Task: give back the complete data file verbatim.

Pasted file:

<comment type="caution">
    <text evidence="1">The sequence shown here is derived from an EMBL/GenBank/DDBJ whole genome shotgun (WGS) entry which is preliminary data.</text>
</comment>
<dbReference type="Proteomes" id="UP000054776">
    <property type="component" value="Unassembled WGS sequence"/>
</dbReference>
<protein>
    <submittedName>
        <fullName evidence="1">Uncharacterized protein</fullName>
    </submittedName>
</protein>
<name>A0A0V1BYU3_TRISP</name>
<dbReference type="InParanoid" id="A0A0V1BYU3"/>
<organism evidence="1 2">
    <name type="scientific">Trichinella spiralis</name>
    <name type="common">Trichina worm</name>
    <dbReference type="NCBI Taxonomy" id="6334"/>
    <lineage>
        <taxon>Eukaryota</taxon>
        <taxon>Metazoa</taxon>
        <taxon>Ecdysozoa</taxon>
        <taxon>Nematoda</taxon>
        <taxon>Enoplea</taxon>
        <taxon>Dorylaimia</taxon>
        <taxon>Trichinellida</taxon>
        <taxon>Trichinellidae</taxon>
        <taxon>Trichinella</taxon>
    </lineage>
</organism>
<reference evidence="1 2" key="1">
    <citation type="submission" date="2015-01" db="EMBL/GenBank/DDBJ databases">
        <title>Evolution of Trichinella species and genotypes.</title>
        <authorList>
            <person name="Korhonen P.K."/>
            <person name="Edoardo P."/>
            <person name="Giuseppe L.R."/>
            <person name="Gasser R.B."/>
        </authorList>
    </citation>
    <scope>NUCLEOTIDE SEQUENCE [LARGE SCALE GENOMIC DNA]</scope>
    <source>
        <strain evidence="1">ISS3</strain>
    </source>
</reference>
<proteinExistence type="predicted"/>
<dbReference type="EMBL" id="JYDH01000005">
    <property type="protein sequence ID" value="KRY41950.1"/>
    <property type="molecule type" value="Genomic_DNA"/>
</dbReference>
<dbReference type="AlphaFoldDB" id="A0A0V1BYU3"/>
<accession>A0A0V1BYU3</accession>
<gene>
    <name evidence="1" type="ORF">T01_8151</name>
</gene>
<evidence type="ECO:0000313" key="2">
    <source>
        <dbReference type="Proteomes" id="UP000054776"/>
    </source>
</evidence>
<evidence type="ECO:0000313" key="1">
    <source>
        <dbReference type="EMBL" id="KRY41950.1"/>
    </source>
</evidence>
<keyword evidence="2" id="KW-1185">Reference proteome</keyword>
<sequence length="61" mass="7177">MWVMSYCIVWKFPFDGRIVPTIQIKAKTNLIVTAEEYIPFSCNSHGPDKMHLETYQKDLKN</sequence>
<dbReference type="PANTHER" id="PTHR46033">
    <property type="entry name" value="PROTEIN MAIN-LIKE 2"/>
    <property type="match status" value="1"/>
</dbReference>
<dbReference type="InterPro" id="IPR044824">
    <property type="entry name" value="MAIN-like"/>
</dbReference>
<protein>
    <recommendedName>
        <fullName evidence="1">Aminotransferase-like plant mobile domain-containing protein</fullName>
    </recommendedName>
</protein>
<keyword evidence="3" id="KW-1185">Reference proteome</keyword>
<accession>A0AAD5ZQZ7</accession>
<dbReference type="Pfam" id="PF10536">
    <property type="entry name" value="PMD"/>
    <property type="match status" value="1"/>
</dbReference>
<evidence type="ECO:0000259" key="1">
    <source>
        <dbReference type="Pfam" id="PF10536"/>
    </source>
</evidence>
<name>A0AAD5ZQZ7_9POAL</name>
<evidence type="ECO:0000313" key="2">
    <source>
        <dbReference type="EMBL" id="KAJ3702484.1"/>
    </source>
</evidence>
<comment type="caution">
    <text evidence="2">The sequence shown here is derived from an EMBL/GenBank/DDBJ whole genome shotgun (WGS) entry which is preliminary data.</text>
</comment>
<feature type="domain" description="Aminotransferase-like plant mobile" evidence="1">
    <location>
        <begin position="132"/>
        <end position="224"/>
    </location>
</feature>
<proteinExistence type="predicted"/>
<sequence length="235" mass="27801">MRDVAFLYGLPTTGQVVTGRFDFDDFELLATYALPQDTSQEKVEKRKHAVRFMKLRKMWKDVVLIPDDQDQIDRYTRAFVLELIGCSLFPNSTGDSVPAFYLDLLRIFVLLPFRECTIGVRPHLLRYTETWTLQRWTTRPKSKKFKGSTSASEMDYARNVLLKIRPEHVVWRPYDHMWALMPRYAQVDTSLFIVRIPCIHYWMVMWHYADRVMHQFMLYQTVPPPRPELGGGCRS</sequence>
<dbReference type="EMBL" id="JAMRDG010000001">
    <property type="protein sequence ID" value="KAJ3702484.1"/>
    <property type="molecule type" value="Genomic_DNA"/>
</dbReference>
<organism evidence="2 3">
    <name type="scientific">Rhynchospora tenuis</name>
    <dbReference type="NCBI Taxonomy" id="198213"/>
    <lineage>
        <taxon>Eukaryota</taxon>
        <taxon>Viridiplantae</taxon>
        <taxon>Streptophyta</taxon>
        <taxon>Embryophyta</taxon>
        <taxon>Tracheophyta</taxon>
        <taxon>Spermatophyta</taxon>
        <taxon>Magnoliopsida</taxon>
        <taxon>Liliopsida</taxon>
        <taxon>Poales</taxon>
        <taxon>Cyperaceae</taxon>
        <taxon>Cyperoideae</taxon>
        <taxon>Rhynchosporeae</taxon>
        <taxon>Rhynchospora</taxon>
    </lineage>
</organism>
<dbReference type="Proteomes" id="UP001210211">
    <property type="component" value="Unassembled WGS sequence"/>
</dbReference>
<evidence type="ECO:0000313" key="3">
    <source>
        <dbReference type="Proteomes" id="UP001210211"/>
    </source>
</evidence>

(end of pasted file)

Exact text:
<comment type="caution">
    <text evidence="1">The sequence shown here is derived from an EMBL/GenBank/DDBJ whole genome shotgun (WGS) entry which is preliminary data.</text>
</comment>
<dbReference type="Proteomes" id="UP000054776">
    <property type="component" value="Unassembled WGS sequence"/>
</dbReference>
<protein>
    <submittedName>
        <fullName evidence="1">Uncharacterized protein</fullName>
    </submittedName>
</protein>
<name>A0A0V1BYU3_TRISP</name>
<dbReference type="InParanoid" id="A0A0V1BYU3"/>
<organism evidence="1 2">
    <name type="scientific">Trichinella spiralis</name>
    <name type="common">Trichina worm</name>
    <dbReference type="NCBI Taxonomy" id="6334"/>
    <lineage>
        <taxon>Eukaryota</taxon>
        <taxon>Metazoa</taxon>
        <taxon>Ecdysozoa</taxon>
        <taxon>Nematoda</taxon>
        <taxon>Enoplea</taxon>
        <taxon>Dorylaimia</taxon>
        <taxon>Trichinellida</taxon>
        <taxon>Trichinellidae</taxon>
        <taxon>Trichinella</taxon>
    </lineage>
</organism>
<reference evidence="1 2" key="1">
    <citation type="submission" date="2015-01" db="EMBL/GenBank/DDBJ databases">
        <title>Evolution of Trichinella species and genotypes.</title>
        <authorList>
            <person name="Korhonen P.K."/>
            <person name="Edoardo P."/>
            <person name="Giuseppe L.R."/>
            <person name="Gasser R.B."/>
        </authorList>
    </citation>
    <scope>NUCLEOTIDE SEQUENCE [LARGE SCALE GENOMIC DNA]</scope>
    <source>
        <strain evidence="1">ISS3</strain>
    </source>
</reference>
<proteinExistence type="predicted"/>
<dbReference type="EMBL" id="JYDH01000005">
    <property type="protein sequence ID" value="KRY41950.1"/>
    <property type="molecule type" value="Genomic_DNA"/>
</dbReference>
<dbReference type="AlphaFoldDB" id="A0A0V1BYU3"/>
<accession>A0A0V1BYU3</accession>
<gene>
    <name evidence="1" type="ORF">T01_8151</name>
</gene>
<evidence type="ECO:0000313" key="2">
    <source>
        <dbReference type="Proteomes" id="UP000054776"/>
    </source>
</evidence>
<evidence type="ECO:0000313" key="1">
    <source>
        <dbReference type="EMBL" id="KRY41950.1"/>
    </source>
</evidence>
<keyword evidence="2" id="KW-1185">Reference proteome</keyword>
<sequence length="61" mass="7177">MWVMSYCIVWKFPFDGRIVPTIQIKAKTNLIVTAEEYIPFSCNSHGPDKMHLETYQKDLKN</sequence>
<dbReference type="PANTHER" id="PTHR46033">
    <property type="entry name" value="PROTEIN MAIN-LIKE 2"/>
    <property type="match status" value="1"/>
</dbReference>
<dbReference type="InterPro" id="IPR044824">
    <property type="entry name" value="MAIN-like"/>
</dbReference>
<protein>
    <recommendedName>
        <fullName evidence="1">Aminotransferase-like plant mobile domain-containing protein</fullName>
    </recommendedName>
</protein>
<keyword evidence="3" id="KW-1185">Reference proteome</keyword>
<accession>A0AAD5ZQZ7</accession>
<dbReference type="Pfam" id="PF10536">
    <property type="entry name" value="PMD"/>
    <property type="match status" value="1"/>
</dbReference>
<evidence type="ECO:0000259" key="1">
    <source>
        <dbReference type="Pfam" id="PF10536"/>
    </source>
</evidence>
<name>A0AAD5ZQZ7_9POAL</name>
<evidence type="ECO:0000313" key="2">
    <source>
        <dbReference type="EMBL" id="KAJ3702484.1"/>
    </source>
</evidence>
<comment type="caution">
    <text evidence="2">The sequence shown here is derived from an EMBL/GenBank/DDBJ whole genome shotgun (WGS) entry which is preliminary data.</text>
</comment>
<feature type="domain" description="Aminotransferase-like plant mobile" evidence="1">
    <location>
        <begin position="132"/>
        <end position="224"/>
    </location>
</feature>
<proteinExistence type="predicted"/>
<sequence length="235" mass="27801">MRDVAFLYGLPTTGQVVTGRFDFDDFELLATYALPQDTSQEKVEKRKHAVRFMKLRKMWKDVVLIPDDQDQIDRYTRAFVLELIGCSLFPNSTGDSVPAFYLDLLRIFVLLPFRECTIGVRPHLLRYTETWTLQRWTTRPKSKKFKGSTSASEMDYARNVLLKIRPEHVVWRPYDHMWALMPRYAQVDTSLFIVRIPCIHYWMVMWHYADRVMHQFMLYQTVPPPRPELGGGCRS</sequence>
<dbReference type="EMBL" id="JAMRDG010000001">
    <property type="protein sequence ID" value="KAJ3702484.1"/>
    <property type="molecule type" value="Genomic_DNA"/>
</dbReference>
<organism evidence="2 3">
    <name type="scientific">Rhynchospora tenuis</name>
    <dbReference type="NCBI Taxonomy" id="198213"/>
    <lineage>
        <taxon>Eukaryota</taxon>
        <taxon>Viridiplantae</taxon>
        <taxon>Streptophyta</taxon>
        <taxon>Embryophyta</taxon>
        <taxon>Tracheophyta</taxon>
        <taxon>Spermatophyta</taxon>
        <taxon>Magnoliopsida</taxon>
        <taxon>Liliopsida</taxon>
        <taxon>Poales</taxon>
        <taxon>Cyperaceae</taxon>
        <taxon>Cyperoideae</taxon>
        <taxon>Rhynchosporeae</taxon>
        <taxon>Rhynchospora</taxon>
    </lineage>
</organism>
<dbReference type="Proteomes" id="UP001210211">
    <property type="component" value="Unassembled WGS sequence"/>
</dbReference>
<evidence type="ECO:0000313" key="3">
    <source>
        <dbReference type="Proteomes" id="UP001210211"/>
    </source>
</evidence>